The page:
Theophister Mukakibibi was sentenced by the traditional gacaca courts on Thursday for helping Hutu fighters to kill Tutsi hiding in a hospital where she worked. She was also accused of dumping a baby in a latrine.
Jean Baptiste Ndahumba, the president of the local gacaca court in Butare town, said: "She would select Tutsi [and] throw them out of the hospital for the militia to kill. She did not even spare pregnant mothers."
Mukakibibi is the first nun to be sentenced by a Rwandan court for her role in the genocide.
A Belgian court convicted two Roman Catholic nuns in 2001 for aiding in the mass murder.
More than 20 witnesses testified against Mukakibibi during the trial, which lasted over one year.
Ndahumba said: "She used to hold meetings with militiamen and had an army officer as her escort during the killings."
As the official in charge of stock in the hospital, she was also accused of denying food to Tutsi hiding in the hospital.
Roman Catholic church
The Rwandan Roman Catholic church is accused of playing a significant role in the 100-day genocide, in which an estimated 800,000 people were killed.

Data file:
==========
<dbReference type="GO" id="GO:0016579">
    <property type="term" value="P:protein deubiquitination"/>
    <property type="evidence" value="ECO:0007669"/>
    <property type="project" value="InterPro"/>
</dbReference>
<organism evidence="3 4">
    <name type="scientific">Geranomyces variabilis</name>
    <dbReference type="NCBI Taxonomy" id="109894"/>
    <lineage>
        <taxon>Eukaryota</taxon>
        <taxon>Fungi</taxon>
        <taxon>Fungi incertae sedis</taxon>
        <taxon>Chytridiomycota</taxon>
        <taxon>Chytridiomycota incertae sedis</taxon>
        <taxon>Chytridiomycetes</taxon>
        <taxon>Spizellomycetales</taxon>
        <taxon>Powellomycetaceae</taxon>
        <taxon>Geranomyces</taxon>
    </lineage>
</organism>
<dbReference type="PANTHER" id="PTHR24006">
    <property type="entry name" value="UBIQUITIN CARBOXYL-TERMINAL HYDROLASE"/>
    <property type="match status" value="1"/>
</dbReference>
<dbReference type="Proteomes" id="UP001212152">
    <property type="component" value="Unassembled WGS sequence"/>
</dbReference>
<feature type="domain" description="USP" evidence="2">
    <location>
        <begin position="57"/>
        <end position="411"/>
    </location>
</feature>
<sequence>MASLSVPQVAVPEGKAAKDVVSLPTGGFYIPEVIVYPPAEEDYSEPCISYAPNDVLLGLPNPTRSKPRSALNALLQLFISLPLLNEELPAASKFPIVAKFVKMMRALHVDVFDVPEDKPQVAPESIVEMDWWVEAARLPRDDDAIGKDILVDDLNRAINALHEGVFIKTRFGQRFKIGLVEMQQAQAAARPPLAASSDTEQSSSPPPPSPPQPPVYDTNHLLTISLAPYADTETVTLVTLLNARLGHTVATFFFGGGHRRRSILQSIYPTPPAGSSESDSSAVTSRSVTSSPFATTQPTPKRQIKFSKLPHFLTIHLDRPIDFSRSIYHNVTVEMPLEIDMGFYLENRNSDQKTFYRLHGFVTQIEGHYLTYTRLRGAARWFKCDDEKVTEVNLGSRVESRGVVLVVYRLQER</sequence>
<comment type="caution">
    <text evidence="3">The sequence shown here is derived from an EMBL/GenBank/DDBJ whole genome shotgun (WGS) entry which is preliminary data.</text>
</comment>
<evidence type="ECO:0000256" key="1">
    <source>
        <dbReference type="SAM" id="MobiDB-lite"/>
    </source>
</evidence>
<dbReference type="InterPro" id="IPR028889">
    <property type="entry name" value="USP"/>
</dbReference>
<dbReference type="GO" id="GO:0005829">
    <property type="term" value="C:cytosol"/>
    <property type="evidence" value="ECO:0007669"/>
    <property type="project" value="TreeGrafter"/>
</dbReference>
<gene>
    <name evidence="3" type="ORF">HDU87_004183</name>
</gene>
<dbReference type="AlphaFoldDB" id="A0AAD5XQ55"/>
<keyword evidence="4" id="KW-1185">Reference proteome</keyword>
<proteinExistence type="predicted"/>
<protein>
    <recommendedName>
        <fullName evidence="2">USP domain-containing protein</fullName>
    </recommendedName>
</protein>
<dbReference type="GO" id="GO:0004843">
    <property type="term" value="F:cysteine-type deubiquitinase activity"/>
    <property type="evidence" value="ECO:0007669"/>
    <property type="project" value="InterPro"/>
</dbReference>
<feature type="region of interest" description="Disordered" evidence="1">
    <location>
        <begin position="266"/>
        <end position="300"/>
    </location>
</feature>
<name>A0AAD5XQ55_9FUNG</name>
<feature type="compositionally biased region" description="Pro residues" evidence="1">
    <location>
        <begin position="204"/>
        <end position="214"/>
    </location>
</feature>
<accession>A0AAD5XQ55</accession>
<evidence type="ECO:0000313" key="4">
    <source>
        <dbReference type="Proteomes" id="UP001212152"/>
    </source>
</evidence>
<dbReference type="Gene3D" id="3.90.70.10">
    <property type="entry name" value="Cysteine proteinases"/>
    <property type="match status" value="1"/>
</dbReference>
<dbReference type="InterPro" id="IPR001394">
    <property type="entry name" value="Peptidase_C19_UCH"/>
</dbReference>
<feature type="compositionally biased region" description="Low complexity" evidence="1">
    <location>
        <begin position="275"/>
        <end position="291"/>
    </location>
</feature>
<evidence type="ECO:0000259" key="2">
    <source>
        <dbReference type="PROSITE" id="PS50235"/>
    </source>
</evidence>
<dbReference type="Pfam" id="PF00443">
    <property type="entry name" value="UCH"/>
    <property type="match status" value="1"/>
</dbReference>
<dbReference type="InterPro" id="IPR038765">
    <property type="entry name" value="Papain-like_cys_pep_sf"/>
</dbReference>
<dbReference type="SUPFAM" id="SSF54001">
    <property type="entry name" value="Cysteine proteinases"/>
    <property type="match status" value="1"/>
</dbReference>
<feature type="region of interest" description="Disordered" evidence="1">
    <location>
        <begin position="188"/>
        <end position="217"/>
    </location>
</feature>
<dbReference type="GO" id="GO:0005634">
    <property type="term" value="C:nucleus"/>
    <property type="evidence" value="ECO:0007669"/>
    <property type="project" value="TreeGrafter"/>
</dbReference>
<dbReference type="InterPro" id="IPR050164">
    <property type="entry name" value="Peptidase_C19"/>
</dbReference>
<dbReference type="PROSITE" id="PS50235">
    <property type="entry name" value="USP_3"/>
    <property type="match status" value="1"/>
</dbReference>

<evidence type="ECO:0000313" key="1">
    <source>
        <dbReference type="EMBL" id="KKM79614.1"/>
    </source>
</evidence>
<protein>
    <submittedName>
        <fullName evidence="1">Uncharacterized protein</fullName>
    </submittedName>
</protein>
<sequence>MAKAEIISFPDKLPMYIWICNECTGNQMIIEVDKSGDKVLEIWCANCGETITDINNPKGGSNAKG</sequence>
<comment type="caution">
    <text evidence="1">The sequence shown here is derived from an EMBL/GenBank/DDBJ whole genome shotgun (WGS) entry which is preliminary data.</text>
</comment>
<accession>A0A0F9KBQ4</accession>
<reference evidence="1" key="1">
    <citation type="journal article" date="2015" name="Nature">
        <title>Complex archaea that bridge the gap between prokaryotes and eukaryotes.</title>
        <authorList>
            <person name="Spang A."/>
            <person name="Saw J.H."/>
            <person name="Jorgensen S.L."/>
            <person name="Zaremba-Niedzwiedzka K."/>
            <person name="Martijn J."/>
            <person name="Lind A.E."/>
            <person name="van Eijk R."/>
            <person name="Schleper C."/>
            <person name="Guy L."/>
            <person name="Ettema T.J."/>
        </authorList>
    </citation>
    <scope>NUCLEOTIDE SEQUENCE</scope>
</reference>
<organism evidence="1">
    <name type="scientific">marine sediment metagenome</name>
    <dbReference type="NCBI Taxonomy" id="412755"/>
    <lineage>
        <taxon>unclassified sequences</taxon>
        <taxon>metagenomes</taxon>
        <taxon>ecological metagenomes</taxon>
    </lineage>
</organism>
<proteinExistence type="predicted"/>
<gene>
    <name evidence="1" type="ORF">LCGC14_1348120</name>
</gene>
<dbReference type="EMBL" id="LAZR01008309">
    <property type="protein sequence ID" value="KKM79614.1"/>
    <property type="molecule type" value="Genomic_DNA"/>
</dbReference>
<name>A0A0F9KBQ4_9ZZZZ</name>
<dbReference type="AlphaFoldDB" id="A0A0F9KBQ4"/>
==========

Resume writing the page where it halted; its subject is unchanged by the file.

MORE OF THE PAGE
A Roman Catholic priest is on trial before a Tanzania-based UN tribunal, accused of odering the slaughter of 2,000 people who sought refuge in his church.
In July, 2005, the head of the Roman Catholic church appeared before a similar court to give information on what he knew about the genocide.
Thaddee Ntihinyurwa, the archbishop and a Hutu, was summoned to the local gacaca courts after dozens of survivors accused him of taking part in several meetings that were allegedly planning the slaughter of ethnic Tutsi in the southern Cyagungu province.
Focusing on confession and apology, the traditional gacaca courts have been used in Rwanda to ease the backlog of genocide cases.
They are also intended to ease the way to national reconciliation.
Under gacaca, those who confess and plead guilty before a set date will have their sentences reduced.
Those sentenced to prison will serve their time in a Rwandan jail.